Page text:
Sunday, 21 February 2010
Mother of the Family
Still no sign of my bag. I was hoping it would have appeared at night, while I was sleeping. Or early in the morning. It's not clear if my bag even made it out of Algiers. I have no way of knowing...There are mixed messages from everyone - no one seems to have a clear answer. We're going to run out of batteries soon, the charger is in my bag. We've been running up to every other camera crew we see, asking if they have a charger. But "industry standard" seems to mean nothing here. No one else has the same camera.
We are interviewed by Mohammad Salah from SADR TV. He asks what my goal is here, and I say that I don't have a role in finding justice for the Sahrawi people. I'm only a filmmaker. But maybe I can have a role in bringing the message to the UK, where it's virtually unknown. Tell a story, that's what I can do. This is the last colony in Africa, and yet even politicians and parliamentarians don't know about it. Even NGO workers don't know about it. Even human rights defenders don't know about it. Sorry, Sahrawis. Your history is unknown, your cause is a mystery to most people. The name "Western Sahara" means nothing to them except a compass point. This is one of the greatest crimes against you. I wish it wasn't that way. But I'm only a filmmaker. So I tell this story, that can be my role.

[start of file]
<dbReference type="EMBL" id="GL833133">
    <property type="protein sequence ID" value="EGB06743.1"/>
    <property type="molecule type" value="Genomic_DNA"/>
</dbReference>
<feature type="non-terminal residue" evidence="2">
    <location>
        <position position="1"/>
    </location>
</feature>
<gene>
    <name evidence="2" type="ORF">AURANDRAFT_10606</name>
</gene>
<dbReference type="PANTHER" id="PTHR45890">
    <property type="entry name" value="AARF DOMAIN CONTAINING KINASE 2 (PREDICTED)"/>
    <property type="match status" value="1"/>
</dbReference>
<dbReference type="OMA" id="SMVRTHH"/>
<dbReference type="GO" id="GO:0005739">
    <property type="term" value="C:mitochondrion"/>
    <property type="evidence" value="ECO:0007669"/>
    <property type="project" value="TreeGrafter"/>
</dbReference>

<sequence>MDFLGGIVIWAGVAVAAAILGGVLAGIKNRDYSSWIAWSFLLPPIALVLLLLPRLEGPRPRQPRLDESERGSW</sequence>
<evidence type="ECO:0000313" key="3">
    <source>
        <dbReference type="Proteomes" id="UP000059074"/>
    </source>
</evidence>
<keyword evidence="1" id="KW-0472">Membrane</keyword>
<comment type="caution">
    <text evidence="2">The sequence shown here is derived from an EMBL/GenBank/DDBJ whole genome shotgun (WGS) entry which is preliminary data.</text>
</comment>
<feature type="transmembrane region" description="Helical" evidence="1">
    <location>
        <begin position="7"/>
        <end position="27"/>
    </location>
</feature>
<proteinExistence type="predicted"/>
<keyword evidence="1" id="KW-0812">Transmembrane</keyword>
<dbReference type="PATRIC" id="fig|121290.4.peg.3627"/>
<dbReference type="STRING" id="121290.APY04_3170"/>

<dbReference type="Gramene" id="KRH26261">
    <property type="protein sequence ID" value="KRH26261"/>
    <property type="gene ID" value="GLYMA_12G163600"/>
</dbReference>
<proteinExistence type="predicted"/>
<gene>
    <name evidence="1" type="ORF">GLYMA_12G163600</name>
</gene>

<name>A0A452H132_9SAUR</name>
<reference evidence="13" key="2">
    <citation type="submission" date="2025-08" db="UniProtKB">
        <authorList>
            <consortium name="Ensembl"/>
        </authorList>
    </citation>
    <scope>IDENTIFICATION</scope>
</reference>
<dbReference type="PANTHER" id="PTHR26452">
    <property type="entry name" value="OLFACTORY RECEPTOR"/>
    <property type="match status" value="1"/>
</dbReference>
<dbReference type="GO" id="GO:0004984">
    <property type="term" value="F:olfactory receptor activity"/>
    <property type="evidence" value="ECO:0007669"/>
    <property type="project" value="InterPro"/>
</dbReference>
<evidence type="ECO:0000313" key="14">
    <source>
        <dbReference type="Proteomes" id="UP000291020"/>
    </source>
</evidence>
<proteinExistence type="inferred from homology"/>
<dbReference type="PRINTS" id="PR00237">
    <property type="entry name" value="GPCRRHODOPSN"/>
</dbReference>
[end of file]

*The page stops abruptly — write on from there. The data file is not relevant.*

Mohammad asks the others (in English) what they think of the future - the future for the Sahrawis. I can't remember what they answered.
Why is it important to win?
Ask Salah: "why is it important to win?"
At one point, Salah says something to his Algerian friends, other runners, about the camera. I can't hear his exact words. That he can't focus when the camera is around? He apologises a few times to his friends. Apologises for the camera? It has influence, the camera. Whoever says they are a fly on the wall, they are invisible, they are merely observing, is deluded. The film is a record of the relationship between you, the subject, and the camera.